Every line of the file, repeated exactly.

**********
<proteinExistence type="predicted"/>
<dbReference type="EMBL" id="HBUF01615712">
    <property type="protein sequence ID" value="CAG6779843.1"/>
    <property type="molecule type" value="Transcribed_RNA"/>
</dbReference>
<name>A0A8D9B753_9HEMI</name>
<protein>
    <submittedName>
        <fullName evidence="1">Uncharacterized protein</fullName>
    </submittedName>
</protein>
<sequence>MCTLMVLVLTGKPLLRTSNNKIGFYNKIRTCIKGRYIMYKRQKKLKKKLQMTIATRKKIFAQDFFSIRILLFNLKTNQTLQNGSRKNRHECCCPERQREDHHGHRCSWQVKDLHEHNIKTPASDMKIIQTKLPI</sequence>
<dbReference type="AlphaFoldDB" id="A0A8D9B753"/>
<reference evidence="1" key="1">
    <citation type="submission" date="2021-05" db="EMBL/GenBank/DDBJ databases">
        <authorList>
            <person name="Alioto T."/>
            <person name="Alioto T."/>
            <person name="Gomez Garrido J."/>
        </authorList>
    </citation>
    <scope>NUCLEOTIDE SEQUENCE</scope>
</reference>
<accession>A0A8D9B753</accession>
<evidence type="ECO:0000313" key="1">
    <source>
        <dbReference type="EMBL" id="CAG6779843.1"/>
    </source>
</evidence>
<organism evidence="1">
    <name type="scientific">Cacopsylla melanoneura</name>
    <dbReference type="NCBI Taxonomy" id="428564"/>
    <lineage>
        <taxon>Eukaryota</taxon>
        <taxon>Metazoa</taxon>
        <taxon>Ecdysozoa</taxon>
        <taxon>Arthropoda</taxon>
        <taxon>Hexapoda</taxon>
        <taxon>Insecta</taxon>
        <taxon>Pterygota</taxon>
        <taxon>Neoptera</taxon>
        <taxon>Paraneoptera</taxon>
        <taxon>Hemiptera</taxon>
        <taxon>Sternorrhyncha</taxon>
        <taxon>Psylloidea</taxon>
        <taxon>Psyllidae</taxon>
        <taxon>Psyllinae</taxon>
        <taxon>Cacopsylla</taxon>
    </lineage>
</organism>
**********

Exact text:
<proteinExistence type="predicted"/>
<dbReference type="EMBL" id="HBUF01615712">
    <property type="protein sequence ID" value="CAG6779843.1"/>
    <property type="molecule type" value="Transcribed_RNA"/>
</dbReference>
<name>A0A8D9B753_9HEMI</name>
<protein>
    <submittedName>
        <fullName evidence="1">Uncharacterized protein</fullName>
    </submittedName>
</protein>
<sequence>MCTLMVLVLTGKPLLRTSNNKIGFYNKIRTCIKGRYIMYKRQKKLKKKLQMTIATRKKIFAQDFFSIRILLFNLKTNQTLQNGSRKNRHECCCPERQREDHHGHRCSWQVKDLHEHNIKTPASDMKIIQTKLPI</sequence>
<dbReference type="AlphaFoldDB" id="A0A8D9B753"/>
<reference evidence="1" key="1">
    <citation type="submission" date="2021-05" db="EMBL/GenBank/DDBJ databases">
        <authorList>
            <person name="Alioto T."/>
            <person name="Alioto T."/>
            <person name="Gomez Garrido J."/>
        </authorList>
    </citation>
    <scope>NUCLEOTIDE SEQUENCE</scope>
</reference>
<accession>A0A8D9B753</accession>
<evidence type="ECO:0000313" key="1">
    <source>
        <dbReference type="EMBL" id="CAG6779843.1"/>
    </source>
</evidence>
<organism evidence="1">
    <name type="scientific">Cacopsylla melanoneura</name>
    <dbReference type="NCBI Taxonomy" id="428564"/>
    <lineage>
        <taxon>Eukaryota</taxon>
        <taxon>Metazoa</taxon>
        <taxon>Ecdysozoa</taxon>
        <taxon>Arthropoda</taxon>
        <taxon>Hexapoda</taxon>
        <taxon>Insecta</taxon>
        <taxon>Pterygota</taxon>
        <taxon>Neoptera</taxon>
        <taxon>Paraneoptera</taxon>
        <taxon>Hemiptera</taxon>
        <taxon>Sternorrhyncha</taxon>
        <taxon>Psylloidea</taxon>
        <taxon>Psyllidae</taxon>
        <taxon>Psyllinae</taxon>
        <taxon>Cacopsylla</taxon>
    </lineage>
</organism>